Gweru property market slumps

Gweru property market slumps

Gweru Town House

THE property market has hit an all time low in Gweru with some shops and offices in the city’s central business district (CBD) now empty owing to the high cost of rentals.
Vacancy for office and shop space stands at 20 percent in the Midlands capital as some business shy away from the CBD, opting to occupy office space in suburbs close to the city centre like Windsor Park, Gweru East and Athlone.
Real Estate agents here have been forced to revise downwards their rentals as an incentive to tenants.
Trevor Dollar director, Victor Wasara, blamed the liquidity crunch for the slump in occupancy.
“Businesses continued to be plagued by serious liquidity challenges in the economy, which has not spared the property sector, hence some tenants prefer to set up their offices outside the CBD where rates are relatively cheaper.
“Those who have remained in the CBD have resorted to subletting to other tenants in order to spread the rental costs. Some of the buildings in the CBD are now virtually empty… We are now renegotiating our contracts downwards as we monitor the situation,” said Wasara.
Rentals, which are normally pegged at US$15 per square metre in some of Gweru’s affluent buildings, have been reduced to between US$6 and US$9 per square metre.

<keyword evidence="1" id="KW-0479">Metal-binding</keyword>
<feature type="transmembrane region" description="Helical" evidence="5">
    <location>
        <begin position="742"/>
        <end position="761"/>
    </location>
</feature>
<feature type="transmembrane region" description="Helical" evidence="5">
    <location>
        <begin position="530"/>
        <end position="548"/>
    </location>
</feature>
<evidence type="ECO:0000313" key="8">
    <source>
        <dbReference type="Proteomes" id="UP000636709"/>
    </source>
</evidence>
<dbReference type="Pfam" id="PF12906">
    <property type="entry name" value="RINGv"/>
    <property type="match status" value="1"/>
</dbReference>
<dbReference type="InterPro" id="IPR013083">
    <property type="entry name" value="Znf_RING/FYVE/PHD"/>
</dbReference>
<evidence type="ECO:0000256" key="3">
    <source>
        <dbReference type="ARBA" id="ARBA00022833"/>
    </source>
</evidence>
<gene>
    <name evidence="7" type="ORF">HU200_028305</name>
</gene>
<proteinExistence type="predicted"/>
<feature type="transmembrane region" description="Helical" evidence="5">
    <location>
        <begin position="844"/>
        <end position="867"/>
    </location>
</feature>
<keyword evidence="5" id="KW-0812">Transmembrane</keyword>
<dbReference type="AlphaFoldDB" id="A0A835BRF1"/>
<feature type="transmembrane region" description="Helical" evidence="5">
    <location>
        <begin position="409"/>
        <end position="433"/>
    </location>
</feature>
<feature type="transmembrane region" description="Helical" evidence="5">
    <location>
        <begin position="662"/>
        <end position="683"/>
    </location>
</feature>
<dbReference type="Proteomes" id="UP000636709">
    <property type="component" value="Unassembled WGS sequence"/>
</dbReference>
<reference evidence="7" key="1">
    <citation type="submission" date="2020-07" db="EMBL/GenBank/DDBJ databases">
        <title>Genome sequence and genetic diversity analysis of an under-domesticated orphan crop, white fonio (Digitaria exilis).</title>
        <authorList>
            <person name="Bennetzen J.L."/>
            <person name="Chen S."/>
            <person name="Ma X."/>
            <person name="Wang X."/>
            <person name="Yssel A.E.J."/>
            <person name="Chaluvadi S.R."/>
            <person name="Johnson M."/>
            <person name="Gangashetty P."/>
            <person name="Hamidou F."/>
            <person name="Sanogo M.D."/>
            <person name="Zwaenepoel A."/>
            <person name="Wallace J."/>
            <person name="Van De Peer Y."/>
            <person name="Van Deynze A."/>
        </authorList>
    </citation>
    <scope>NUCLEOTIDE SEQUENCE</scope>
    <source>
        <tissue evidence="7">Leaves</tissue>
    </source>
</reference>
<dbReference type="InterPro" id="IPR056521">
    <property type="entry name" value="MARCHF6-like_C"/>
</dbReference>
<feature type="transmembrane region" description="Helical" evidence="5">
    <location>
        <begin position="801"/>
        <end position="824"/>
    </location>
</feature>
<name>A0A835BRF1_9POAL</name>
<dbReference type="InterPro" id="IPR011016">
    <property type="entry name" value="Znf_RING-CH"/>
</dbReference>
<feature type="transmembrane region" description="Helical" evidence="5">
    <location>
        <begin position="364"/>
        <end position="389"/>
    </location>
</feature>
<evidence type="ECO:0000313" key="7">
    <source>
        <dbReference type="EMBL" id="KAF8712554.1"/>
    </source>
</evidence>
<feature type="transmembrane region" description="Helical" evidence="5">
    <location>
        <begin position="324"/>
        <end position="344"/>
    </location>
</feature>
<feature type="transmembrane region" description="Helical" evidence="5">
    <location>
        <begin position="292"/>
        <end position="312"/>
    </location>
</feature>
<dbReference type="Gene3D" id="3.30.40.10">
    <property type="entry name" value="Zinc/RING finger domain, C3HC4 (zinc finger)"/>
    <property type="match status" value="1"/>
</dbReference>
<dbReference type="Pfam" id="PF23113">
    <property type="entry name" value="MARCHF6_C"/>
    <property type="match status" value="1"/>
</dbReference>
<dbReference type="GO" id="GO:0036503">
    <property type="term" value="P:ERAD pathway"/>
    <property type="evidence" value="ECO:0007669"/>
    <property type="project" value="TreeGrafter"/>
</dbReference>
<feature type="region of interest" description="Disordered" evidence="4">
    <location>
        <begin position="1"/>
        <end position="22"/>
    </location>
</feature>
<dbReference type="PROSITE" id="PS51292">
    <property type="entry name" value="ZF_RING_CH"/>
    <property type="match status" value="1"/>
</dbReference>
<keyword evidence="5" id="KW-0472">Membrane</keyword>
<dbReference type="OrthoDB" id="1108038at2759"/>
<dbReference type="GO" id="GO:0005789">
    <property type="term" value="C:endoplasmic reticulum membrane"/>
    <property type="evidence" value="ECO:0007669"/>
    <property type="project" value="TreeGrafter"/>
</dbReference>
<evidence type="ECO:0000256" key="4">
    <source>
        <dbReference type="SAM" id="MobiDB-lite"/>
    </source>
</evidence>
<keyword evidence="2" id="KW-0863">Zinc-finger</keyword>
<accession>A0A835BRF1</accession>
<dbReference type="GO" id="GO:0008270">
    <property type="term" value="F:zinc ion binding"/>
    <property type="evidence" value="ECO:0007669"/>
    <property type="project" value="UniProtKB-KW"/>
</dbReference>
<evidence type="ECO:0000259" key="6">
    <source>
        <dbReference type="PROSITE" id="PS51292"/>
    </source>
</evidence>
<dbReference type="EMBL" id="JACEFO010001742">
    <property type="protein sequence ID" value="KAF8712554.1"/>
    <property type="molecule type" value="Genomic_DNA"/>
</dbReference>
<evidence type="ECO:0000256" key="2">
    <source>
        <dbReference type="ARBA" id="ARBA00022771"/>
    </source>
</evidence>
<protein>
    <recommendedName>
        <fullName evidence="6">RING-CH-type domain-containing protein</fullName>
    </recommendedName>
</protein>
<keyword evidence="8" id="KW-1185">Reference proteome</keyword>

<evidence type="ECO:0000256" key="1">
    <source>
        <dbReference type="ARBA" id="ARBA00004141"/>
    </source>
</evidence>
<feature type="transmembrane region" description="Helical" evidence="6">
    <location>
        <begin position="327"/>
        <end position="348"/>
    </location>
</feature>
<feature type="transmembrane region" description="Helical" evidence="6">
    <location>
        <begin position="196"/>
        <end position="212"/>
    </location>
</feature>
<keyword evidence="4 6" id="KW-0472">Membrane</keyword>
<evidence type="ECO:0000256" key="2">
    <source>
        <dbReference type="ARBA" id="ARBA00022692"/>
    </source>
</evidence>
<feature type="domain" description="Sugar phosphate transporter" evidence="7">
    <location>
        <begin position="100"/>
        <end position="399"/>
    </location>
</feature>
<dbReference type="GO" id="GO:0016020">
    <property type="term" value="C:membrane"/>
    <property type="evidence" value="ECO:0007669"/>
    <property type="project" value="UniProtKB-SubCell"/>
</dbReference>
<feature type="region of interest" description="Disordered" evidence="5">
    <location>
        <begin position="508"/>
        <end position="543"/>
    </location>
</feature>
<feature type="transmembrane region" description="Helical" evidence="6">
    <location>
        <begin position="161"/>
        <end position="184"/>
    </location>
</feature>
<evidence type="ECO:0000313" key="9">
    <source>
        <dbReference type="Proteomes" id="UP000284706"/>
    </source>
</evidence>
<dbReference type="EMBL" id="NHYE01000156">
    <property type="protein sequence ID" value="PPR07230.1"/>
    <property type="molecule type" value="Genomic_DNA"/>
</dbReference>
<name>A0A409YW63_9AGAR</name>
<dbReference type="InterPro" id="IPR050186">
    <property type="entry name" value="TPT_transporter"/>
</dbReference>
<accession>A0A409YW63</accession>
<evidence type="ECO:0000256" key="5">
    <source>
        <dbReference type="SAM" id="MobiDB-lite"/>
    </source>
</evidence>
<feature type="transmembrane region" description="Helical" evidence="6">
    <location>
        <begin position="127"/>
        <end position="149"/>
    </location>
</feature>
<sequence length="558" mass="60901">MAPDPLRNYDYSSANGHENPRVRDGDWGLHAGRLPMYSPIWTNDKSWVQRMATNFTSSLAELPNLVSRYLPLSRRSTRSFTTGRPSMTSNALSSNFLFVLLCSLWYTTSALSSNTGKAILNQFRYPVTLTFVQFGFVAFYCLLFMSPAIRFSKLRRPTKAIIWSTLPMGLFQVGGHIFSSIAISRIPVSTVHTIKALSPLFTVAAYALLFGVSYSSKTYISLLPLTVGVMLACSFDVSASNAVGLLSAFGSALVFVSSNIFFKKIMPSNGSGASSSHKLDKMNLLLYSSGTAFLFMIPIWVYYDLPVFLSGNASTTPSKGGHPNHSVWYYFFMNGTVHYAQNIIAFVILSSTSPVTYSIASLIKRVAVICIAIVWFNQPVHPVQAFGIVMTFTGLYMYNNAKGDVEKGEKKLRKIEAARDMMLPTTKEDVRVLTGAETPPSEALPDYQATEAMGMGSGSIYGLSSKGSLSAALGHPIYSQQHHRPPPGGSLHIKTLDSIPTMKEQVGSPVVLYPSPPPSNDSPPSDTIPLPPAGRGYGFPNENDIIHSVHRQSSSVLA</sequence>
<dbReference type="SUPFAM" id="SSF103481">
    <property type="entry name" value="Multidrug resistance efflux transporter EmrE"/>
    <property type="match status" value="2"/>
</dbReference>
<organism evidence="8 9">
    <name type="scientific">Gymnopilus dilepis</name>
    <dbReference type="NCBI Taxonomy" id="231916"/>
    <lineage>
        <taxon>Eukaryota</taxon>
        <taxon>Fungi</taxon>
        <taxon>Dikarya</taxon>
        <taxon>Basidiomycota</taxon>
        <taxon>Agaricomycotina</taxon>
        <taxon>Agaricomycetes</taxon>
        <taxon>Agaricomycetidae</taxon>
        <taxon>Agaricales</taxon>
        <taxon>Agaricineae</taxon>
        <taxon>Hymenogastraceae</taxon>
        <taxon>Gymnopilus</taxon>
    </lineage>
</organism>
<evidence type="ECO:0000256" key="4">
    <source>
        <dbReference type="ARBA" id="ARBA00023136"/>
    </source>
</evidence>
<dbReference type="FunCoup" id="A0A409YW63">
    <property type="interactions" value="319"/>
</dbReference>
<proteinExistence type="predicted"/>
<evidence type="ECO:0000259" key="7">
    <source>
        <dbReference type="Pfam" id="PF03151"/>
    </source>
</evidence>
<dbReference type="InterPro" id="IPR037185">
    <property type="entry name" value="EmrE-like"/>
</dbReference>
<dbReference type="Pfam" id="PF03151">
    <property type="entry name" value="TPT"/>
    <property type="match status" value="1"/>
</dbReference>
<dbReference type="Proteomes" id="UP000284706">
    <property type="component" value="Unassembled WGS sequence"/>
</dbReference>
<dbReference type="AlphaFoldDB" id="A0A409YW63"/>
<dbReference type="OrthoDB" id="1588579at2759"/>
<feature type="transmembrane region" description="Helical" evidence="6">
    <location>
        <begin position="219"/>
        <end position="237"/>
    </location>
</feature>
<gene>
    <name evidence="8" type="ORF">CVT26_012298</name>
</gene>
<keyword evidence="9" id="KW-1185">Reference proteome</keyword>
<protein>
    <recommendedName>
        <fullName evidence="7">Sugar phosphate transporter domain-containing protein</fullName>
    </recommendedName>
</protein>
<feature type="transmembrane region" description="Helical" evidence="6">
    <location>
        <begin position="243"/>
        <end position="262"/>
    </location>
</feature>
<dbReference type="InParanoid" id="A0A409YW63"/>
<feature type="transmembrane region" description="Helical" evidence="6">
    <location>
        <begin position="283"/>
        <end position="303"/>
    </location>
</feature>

Verocy Real Estate property consultant, Martin Chivhoko noted that shortage of money circulating in the economy had depressed business despite that local rentals were within the regional benchmarks.
He said: “If you look at rentals of our regional neighbours like South Africa, Botswana and Namibia you will see that rentals are within those levels, but the only challenge we have is that people here do not have disposable incomes because of a depressed economy.
“Therefore, business is now coming from the big mining corporates in the province and other blue chip companies who can afford such high rentals.
“However, we are now reviewing our rates instead of letting the buildings lie idle,” said Chivhoko.
A survey by leading real estate firm, Knight Frank, shows that rentals in Zimbabwe are 30-40 percent lower than what is obtaining in the region, a development which has been linked to the economic slowdown.

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